When the children of Israel had just come out of Egypt God commanded Moses to build a tabernacle.  This tent was supposed to be a place where God’s presence could come and live among his people.  God told Moses, “let them make me a sanctuary; that I may dwell among them” (Exodus 25:8).  This tabernacle was called “the tent of the congregation” because here God would live among and meet with the congregation of Israel; God called the tabernacle the place “where I will meet you, to speak there unto thee” (29:42).

In front of the door of this tabernacle, this sanctuary tent, was an altar made of brass.   The Lord ordered Moses, “thou shalt set the altar of the burnt offering before the door of the tabernacle of the tent of the congregation” (Exodus 40:6).  When a person wanted to sacrifice something to God, they were supposed to bring that offering to this brasen altar at the tabernacle’s door (Leviticus 17:5). When a person had sinned, they would bring a lamb, bull, or goat to this altar to take away their sins (4:1-4, 5:6, 9).  The altar speaks of death; when a man brought an animal to offer it, the animal died and was offered on the altar.

The altar is a symbol for the death of Jesus on the cross.  In the Old Testament men would bring an animal to take away their sins; but Jesus is “the Lamb of God, which taketh away the sin of the world” (John 1:29).  Scripture says that the blood of bulls and goats purified the flesh, but the blood of Jesus purifies our conscience from sin so that we can serve God (Hebrews 9:13-14)!  All of the blood spilled at the tabernacle’s brasen altar was a foreshadow of the blood that Jesus, our perfect sacrifice, would shed at Calvary.  The brasen altar is a symbol of Jesus’ atoning death.

This brasen altar (as I said before) was in front of the tabernacle, the tent that the children of Israel worshiped at while they were traveling from Egypt to Canaan.  The Bible calls this sanctuary “the tabernacle of witness in the wilderness” (Acts 7:44).  As Jews would travel through the wilderness, they would set up the tabernacle tent when they set up camp and they would take the tent down and pack it up when they would travel to the next place.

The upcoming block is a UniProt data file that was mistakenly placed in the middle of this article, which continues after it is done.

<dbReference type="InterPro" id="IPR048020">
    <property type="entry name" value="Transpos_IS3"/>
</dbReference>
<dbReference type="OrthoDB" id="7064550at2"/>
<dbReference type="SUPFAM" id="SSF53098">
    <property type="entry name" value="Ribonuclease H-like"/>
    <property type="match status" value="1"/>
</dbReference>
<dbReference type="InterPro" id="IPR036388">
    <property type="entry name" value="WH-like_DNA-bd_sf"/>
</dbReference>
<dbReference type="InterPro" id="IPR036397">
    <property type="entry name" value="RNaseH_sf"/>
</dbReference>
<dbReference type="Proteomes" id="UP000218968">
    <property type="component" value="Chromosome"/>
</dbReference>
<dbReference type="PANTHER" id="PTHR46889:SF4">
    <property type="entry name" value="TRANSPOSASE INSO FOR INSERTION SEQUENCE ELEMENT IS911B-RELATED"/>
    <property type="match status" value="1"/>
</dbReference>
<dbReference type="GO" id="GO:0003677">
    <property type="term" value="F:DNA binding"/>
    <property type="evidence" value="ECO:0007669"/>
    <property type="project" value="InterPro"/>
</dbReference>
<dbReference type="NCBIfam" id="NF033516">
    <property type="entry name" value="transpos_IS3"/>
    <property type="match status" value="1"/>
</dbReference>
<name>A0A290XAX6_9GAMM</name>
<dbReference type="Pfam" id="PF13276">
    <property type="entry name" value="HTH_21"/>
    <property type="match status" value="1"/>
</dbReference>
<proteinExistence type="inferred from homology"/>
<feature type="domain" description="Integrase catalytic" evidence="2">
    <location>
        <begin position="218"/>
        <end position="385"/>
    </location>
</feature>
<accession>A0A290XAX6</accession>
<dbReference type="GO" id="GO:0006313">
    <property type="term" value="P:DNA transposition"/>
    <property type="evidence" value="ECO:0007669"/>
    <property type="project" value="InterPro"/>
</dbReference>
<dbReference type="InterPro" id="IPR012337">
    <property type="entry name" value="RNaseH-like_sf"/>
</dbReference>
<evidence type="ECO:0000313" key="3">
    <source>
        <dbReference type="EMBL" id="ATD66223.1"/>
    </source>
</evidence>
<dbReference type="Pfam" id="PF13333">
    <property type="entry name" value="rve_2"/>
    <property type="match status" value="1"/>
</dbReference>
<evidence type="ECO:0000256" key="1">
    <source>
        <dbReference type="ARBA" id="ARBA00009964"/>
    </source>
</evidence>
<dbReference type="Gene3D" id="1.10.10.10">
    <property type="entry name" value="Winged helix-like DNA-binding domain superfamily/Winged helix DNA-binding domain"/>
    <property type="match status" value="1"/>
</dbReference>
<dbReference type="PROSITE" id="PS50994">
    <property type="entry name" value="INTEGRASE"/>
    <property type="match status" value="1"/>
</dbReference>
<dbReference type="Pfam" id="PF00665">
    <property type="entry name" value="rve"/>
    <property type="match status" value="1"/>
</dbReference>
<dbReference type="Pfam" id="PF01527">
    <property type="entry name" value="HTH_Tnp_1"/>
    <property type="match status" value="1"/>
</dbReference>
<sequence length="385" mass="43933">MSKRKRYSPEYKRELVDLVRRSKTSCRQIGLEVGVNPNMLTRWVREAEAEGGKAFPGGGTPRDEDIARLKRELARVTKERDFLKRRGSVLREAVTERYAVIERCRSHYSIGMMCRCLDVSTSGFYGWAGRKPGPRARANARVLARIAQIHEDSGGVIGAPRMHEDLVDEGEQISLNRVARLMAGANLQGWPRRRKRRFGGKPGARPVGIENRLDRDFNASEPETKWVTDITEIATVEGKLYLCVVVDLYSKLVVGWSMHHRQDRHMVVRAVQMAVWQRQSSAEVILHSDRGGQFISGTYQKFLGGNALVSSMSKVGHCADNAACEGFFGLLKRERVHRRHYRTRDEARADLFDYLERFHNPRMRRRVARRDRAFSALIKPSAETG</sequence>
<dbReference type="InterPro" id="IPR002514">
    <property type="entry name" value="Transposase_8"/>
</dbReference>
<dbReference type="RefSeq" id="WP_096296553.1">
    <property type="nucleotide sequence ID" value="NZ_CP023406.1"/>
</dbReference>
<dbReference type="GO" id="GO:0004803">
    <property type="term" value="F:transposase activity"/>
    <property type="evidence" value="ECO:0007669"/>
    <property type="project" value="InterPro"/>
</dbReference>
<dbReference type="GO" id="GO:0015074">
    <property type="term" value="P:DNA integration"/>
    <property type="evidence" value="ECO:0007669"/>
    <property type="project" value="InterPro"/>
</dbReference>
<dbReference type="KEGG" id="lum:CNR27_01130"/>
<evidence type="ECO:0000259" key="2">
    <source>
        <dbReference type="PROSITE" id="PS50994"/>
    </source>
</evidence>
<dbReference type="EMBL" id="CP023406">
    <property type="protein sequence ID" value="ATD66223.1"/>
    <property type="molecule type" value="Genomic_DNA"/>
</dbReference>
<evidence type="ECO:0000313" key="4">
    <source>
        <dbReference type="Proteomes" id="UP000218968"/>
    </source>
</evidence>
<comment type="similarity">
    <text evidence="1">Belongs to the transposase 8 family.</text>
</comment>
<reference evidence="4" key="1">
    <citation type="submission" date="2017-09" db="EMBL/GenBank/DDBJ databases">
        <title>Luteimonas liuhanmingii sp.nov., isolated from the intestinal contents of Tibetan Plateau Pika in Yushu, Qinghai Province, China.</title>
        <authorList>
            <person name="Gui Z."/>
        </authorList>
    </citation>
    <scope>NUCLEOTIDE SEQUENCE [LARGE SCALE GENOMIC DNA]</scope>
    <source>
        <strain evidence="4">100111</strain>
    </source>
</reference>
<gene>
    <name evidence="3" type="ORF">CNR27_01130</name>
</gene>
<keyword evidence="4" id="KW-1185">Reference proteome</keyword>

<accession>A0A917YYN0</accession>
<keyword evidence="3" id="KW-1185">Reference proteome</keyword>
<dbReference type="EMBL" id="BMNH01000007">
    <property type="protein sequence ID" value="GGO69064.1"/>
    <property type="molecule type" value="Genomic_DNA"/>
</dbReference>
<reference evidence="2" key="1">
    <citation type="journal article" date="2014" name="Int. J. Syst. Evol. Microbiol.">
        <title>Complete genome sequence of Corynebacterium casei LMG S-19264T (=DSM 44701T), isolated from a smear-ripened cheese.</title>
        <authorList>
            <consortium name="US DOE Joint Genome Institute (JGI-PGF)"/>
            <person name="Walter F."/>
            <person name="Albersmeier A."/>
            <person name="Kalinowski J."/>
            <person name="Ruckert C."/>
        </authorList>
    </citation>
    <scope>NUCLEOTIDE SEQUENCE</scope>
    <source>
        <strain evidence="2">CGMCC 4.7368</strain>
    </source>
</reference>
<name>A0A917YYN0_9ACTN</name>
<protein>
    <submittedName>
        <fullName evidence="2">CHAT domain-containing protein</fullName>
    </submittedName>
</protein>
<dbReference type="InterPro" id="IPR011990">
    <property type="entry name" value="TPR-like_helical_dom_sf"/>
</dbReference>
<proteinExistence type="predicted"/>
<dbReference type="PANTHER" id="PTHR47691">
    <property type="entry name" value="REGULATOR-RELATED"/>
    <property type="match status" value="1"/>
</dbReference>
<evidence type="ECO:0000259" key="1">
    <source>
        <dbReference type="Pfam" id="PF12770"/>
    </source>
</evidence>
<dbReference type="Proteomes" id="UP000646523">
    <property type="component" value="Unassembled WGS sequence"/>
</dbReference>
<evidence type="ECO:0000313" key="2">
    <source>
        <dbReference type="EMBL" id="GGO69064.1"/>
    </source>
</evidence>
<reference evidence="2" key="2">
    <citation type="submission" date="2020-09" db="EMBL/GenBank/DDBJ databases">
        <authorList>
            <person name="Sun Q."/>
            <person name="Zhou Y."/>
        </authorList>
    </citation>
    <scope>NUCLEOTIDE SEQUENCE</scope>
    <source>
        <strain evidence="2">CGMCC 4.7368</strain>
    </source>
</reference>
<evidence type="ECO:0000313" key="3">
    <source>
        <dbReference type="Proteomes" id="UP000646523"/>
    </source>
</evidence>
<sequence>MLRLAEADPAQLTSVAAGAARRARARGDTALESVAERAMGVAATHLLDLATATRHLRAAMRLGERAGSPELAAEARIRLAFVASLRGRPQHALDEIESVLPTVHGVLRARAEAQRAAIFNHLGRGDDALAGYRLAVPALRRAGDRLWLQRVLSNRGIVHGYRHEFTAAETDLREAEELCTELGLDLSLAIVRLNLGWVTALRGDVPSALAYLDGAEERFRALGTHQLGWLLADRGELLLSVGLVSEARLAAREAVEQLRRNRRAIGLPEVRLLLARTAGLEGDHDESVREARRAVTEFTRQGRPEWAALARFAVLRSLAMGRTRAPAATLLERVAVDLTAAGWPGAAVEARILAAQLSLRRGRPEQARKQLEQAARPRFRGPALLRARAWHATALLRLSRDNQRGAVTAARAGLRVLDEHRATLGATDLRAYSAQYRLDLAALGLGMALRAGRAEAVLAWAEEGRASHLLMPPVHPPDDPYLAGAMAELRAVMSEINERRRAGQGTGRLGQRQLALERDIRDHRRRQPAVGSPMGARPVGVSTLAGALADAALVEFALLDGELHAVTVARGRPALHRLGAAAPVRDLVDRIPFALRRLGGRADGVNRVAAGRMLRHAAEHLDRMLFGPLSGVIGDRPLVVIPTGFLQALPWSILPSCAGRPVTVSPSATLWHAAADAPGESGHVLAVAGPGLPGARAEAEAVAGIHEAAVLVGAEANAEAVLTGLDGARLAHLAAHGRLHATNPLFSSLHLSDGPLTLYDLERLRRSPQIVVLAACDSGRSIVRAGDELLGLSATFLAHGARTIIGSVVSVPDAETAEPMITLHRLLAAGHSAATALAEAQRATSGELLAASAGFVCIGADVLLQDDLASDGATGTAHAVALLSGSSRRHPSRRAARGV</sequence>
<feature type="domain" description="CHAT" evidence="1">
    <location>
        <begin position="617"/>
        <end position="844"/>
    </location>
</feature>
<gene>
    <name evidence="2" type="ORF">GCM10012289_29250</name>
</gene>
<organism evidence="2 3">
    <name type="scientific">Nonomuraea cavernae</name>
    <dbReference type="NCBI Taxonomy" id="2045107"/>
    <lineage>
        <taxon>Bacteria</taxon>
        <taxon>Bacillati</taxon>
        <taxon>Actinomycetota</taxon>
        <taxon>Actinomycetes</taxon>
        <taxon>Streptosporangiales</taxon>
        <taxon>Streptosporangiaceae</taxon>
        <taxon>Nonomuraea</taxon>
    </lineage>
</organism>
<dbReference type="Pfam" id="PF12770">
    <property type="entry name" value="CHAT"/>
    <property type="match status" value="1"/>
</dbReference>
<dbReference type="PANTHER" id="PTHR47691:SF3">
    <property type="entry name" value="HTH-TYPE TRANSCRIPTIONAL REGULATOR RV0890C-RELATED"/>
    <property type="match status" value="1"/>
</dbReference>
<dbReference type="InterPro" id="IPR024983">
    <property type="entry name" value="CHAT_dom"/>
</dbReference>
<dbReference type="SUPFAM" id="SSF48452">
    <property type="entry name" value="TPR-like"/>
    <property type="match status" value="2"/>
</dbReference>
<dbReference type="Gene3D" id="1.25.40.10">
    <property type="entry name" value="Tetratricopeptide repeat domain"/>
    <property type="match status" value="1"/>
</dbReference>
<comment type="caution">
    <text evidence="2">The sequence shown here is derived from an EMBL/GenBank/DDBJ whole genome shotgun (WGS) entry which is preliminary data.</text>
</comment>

In Numbers 4 God gave the Israelites very specific instructions on how to disassemble and carry the tabernacle; and these included instructions about how to carry the brasen altar.  When the Hebrews were packing up the brasen altar they were commanded to empty the altar of all its ashes; then they would spread a purple cloth over the altar and cover the purple cloth with badger skins (Numbers 4:13-14) so that the altar could be transported.

It is interesting that the brasen altar was covered with a purple cloth.  When the tabernacle was moved, five pieces of furniture were supposed to be covered with colored cloth.  The brasen altar is the only piece of furniture that was not covered in blue; and it was the only piece of furniture that was covered in purple.  This break in the pattern should catch our attention.

Remember, the altar is a symbol of Jesus’ sufferings to take away our sins.  The Bible says that when Jesus was about to be crucified, that Pilate delivered him over to the soldiers to beat him.  When the soldiers were beating Jesus, they “plated a crown of thorns, and put it on his head, and they put on him a purple robe” (John 19:2).

Just like the altar where so many sacrifices had died before, our sacrifice–Jesus–was covered with a purple cloth!  Jesus’ suffering fulfilled the purpose of the brasen altar.  Under the new testament we have Jesus’ blood to take away our sins; we do not have to come to the brasen altar with sacrifices any more.  By God’s grace I no longer have to come to an altar draped in purple; now I can come to a Savior draped in purple, and to the cross where he died for me!

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